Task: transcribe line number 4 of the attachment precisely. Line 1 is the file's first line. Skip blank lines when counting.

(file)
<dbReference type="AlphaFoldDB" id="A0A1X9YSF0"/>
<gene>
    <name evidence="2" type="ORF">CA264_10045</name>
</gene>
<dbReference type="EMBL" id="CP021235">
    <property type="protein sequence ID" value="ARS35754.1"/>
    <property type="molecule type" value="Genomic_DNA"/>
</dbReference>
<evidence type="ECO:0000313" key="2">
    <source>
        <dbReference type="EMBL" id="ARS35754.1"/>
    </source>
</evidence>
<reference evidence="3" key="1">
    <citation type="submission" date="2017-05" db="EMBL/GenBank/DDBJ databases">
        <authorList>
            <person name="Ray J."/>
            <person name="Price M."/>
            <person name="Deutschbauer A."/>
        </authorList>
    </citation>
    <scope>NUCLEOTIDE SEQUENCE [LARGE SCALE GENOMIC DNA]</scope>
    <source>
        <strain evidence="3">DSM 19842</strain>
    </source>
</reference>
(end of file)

</gene>